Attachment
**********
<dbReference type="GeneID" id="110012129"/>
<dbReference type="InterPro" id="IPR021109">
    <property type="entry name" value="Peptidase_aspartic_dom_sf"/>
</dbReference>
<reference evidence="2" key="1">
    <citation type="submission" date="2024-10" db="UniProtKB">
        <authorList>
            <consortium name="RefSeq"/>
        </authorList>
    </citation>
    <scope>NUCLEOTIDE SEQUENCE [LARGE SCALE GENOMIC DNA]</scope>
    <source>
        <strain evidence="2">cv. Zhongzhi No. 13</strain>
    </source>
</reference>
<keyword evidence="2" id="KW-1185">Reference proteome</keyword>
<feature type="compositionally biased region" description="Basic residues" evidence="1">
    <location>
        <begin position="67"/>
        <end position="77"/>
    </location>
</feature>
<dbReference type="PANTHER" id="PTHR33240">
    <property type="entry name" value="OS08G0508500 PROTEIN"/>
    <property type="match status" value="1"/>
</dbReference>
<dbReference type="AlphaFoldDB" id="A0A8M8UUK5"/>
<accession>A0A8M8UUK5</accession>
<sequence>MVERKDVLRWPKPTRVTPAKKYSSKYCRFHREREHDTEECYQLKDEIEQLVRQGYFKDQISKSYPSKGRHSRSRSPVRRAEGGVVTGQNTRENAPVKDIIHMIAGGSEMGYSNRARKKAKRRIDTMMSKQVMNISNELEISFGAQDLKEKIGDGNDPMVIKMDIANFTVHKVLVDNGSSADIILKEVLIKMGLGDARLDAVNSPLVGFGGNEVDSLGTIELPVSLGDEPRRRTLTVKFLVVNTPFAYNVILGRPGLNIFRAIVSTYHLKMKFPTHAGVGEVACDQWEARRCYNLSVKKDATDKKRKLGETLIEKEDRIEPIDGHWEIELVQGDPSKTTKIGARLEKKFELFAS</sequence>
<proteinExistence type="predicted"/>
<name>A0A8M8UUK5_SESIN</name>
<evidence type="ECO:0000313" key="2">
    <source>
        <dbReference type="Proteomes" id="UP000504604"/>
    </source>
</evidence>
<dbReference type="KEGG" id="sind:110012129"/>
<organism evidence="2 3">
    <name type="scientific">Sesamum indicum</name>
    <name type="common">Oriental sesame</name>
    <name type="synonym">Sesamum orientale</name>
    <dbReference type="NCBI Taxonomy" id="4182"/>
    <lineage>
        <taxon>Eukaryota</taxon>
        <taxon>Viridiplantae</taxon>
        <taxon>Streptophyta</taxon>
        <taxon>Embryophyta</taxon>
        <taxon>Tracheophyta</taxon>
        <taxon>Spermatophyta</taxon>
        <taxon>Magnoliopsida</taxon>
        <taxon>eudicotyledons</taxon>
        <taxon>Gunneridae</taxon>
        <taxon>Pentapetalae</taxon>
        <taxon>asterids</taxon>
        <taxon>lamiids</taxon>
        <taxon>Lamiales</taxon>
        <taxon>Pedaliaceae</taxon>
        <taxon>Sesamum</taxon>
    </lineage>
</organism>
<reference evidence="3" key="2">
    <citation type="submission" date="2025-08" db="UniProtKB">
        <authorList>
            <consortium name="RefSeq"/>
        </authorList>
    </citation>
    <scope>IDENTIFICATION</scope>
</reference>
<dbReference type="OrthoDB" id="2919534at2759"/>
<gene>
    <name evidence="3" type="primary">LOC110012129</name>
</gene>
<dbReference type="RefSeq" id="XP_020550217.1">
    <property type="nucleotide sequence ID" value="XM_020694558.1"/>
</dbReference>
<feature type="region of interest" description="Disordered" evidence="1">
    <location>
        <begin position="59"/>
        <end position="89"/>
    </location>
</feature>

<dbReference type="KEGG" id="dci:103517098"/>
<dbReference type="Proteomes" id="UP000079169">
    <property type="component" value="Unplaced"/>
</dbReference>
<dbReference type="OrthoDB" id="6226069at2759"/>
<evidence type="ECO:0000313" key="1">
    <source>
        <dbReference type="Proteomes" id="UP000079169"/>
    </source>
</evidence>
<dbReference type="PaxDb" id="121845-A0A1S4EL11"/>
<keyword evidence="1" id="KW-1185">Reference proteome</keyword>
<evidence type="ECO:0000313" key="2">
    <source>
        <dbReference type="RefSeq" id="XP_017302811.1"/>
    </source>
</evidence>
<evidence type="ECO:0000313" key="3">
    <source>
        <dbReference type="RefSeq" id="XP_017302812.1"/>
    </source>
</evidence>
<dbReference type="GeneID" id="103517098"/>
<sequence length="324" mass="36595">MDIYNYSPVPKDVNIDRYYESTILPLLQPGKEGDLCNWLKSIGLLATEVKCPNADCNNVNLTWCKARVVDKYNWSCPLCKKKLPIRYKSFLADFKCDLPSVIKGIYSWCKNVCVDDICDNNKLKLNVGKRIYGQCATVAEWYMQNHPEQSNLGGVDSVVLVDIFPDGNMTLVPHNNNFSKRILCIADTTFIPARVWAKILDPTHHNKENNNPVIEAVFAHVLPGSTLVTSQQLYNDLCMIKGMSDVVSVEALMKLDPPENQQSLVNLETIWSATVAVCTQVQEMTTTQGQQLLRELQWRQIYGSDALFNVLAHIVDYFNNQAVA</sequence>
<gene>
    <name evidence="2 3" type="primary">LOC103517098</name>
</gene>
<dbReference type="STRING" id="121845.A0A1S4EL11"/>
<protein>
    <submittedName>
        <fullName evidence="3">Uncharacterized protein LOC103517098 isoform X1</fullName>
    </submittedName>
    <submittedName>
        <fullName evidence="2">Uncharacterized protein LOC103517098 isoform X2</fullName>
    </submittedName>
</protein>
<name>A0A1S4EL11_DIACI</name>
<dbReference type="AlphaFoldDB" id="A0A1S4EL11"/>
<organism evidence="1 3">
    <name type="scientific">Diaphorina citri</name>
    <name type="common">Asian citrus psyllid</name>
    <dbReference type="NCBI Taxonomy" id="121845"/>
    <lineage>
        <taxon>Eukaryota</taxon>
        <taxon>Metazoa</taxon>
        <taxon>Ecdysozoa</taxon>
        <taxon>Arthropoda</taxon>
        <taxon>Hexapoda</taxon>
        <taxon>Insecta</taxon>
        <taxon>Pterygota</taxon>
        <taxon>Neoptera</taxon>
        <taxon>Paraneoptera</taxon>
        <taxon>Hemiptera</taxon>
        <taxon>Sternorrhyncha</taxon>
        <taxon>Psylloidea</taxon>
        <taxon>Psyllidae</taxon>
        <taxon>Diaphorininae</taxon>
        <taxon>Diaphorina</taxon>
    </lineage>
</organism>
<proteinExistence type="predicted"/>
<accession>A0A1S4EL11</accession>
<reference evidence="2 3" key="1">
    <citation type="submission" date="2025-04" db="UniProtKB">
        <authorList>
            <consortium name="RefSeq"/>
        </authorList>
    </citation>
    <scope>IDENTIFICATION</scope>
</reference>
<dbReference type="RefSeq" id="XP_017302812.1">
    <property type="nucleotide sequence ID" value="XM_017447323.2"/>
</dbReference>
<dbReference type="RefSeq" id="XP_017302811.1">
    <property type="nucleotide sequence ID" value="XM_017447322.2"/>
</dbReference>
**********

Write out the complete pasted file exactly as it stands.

<dbReference type="GeneID" id="110012129"/>
<dbReference type="InterPro" id="IPR021109">
    <property type="entry name" value="Peptidase_aspartic_dom_sf"/>
</dbReference>
<reference evidence="2" key="1">
    <citation type="submission" date="2024-10" db="UniProtKB">
        <authorList>
            <consortium name="RefSeq"/>
        </authorList>
    </citation>
    <scope>NUCLEOTIDE SEQUENCE [LARGE SCALE GENOMIC DNA]</scope>
    <source>
        <strain evidence="2">cv. Zhongzhi No. 13</strain>
    </source>
</reference>
<keyword evidence="2" id="KW-1185">Reference proteome</keyword>
<feature type="compositionally biased region" description="Basic residues" evidence="1">
    <location>
        <begin position="67"/>
        <end position="77"/>
    </location>
</feature>
<dbReference type="PANTHER" id="PTHR33240">
    <property type="entry name" value="OS08G0508500 PROTEIN"/>
    <property type="match status" value="1"/>
</dbReference>
<dbReference type="AlphaFoldDB" id="A0A8M8UUK5"/>
<accession>A0A8M8UUK5</accession>
<sequence>MVERKDVLRWPKPTRVTPAKKYSSKYCRFHREREHDTEECYQLKDEIEQLVRQGYFKDQISKSYPSKGRHSRSRSPVRRAEGGVVTGQNTRENAPVKDIIHMIAGGSEMGYSNRARKKAKRRIDTMMSKQVMNISNELEISFGAQDLKEKIGDGNDPMVIKMDIANFTVHKVLVDNGSSADIILKEVLIKMGLGDARLDAVNSPLVGFGGNEVDSLGTIELPVSLGDEPRRRTLTVKFLVVNTPFAYNVILGRPGLNIFRAIVSTYHLKMKFPTHAGVGEVACDQWEARRCYNLSVKKDATDKKRKLGETLIEKEDRIEPIDGHWEIELVQGDPSKTTKIGARLEKKFELFAS</sequence>
<proteinExistence type="predicted"/>
<name>A0A8M8UUK5_SESIN</name>
<evidence type="ECO:0000313" key="2">
    <source>
        <dbReference type="Proteomes" id="UP000504604"/>
    </source>
</evidence>
<dbReference type="KEGG" id="sind:110012129"/>
<organism evidence="2 3">
    <name type="scientific">Sesamum indicum</name>
    <name type="common">Oriental sesame</name>
    <name type="synonym">Sesamum orientale</name>
    <dbReference type="NCBI Taxonomy" id="4182"/>
    <lineage>
        <taxon>Eukaryota</taxon>
        <taxon>Viridiplantae</taxon>
        <taxon>Streptophyta</taxon>
        <taxon>Embryophyta</taxon>
        <taxon>Tracheophyta</taxon>
        <taxon>Spermatophyta</taxon>
        <taxon>Magnoliopsida</taxon>
        <taxon>eudicotyledons</taxon>
        <taxon>Gunneridae</taxon>
        <taxon>Pentapetalae</taxon>
        <taxon>asterids</taxon>
        <taxon>lamiids</taxon>
        <taxon>Lamiales</taxon>
        <taxon>Pedaliaceae</taxon>
        <taxon>Sesamum</taxon>
    </lineage>
</organism>
<reference evidence="3" key="2">
    <citation type="submission" date="2025-08" db="UniProtKB">
        <authorList>
            <consortium name="RefSeq"/>
        </authorList>
    </citation>
    <scope>IDENTIFICATION</scope>
</reference>
<dbReference type="OrthoDB" id="2919534at2759"/>
<gene>
    <name evidence="3" type="primary">LOC110012129</name>
</gene>
<dbReference type="RefSeq" id="XP_020550217.1">
    <property type="nucleotide sequence ID" value="XM_020694558.1"/>
</dbReference>
<feature type="region of interest" description="Disordered" evidence="1">
    <location>
        <begin position="59"/>
        <end position="89"/>
    </location>
</feature>

<dbReference type="KEGG" id="dci:103517098"/>
<dbReference type="Proteomes" id="UP000079169">
    <property type="component" value="Unplaced"/>
</dbReference>
<dbReference type="OrthoDB" id="6226069at2759"/>
<evidence type="ECO:0000313" key="1">
    <source>
        <dbReference type="Proteomes" id="UP000079169"/>
    </source>
</evidence>
<dbReference type="PaxDb" id="121845-A0A1S4EL11"/>
<keyword evidence="1" id="KW-1185">Reference proteome</keyword>
<evidence type="ECO:0000313" key="2">
    <source>
        <dbReference type="RefSeq" id="XP_017302811.1"/>
    </source>
</evidence>
<evidence type="ECO:0000313" key="3">
    <source>
        <dbReference type="RefSeq" id="XP_017302812.1"/>
    </source>
</evidence>
<dbReference type="GeneID" id="103517098"/>
<sequence length="324" mass="36595">MDIYNYSPVPKDVNIDRYYESTILPLLQPGKEGDLCNWLKSIGLLATEVKCPNADCNNVNLTWCKARVVDKYNWSCPLCKKKLPIRYKSFLADFKCDLPSVIKGIYSWCKNVCVDDICDNNKLKLNVGKRIYGQCATVAEWYMQNHPEQSNLGGVDSVVLVDIFPDGNMTLVPHNNNFSKRILCIADTTFIPARVWAKILDPTHHNKENNNPVIEAVFAHVLPGSTLVTSQQLYNDLCMIKGMSDVVSVEALMKLDPPENQQSLVNLETIWSATVAVCTQVQEMTTTQGQQLLRELQWRQIYGSDALFNVLAHIVDYFNNQAVA</sequence>
<gene>
    <name evidence="2 3" type="primary">LOC103517098</name>
</gene>
<dbReference type="STRING" id="121845.A0A1S4EL11"/>
<protein>
    <submittedName>
        <fullName evidence="3">Uncharacterized protein LOC103517098 isoform X1</fullName>
    </submittedName>
    <submittedName>
        <fullName evidence="2">Uncharacterized protein LOC103517098 isoform X2</fullName>
    </submittedName>
</protein>
<name>A0A1S4EL11_DIACI</name>
<dbReference type="AlphaFoldDB" id="A0A1S4EL11"/>
<organism evidence="1 3">
    <name type="scientific">Diaphorina citri</name>
    <name type="common">Asian citrus psyllid</name>
    <dbReference type="NCBI Taxonomy" id="121845"/>
    <lineage>
        <taxon>Eukaryota</taxon>
        <taxon>Metazoa</taxon>
        <taxon>Ecdysozoa</taxon>
        <taxon>Arthropoda</taxon>
        <taxon>Hexapoda</taxon>
        <taxon>Insecta</taxon>
        <taxon>Pterygota</taxon>
        <taxon>Neoptera</taxon>
        <taxon>Paraneoptera</taxon>
        <taxon>Hemiptera</taxon>
        <taxon>Sternorrhyncha</taxon>
        <taxon>Psylloidea</taxon>
        <taxon>Psyllidae</taxon>
        <taxon>Diaphorininae</taxon>
        <taxon>Diaphorina</taxon>
    </lineage>
</organism>
<proteinExistence type="predicted"/>
<accession>A0A1S4EL11</accession>
<reference evidence="2 3" key="1">
    <citation type="submission" date="2025-04" db="UniProtKB">
        <authorList>
            <consortium name="RefSeq"/>
        </authorList>
    </citation>
    <scope>IDENTIFICATION</scope>
</reference>
<dbReference type="RefSeq" id="XP_017302812.1">
    <property type="nucleotide sequence ID" value="XM_017447323.2"/>
</dbReference>
<dbReference type="RefSeq" id="XP_017302811.1">
    <property type="nucleotide sequence ID" value="XM_017447322.2"/>
</dbReference>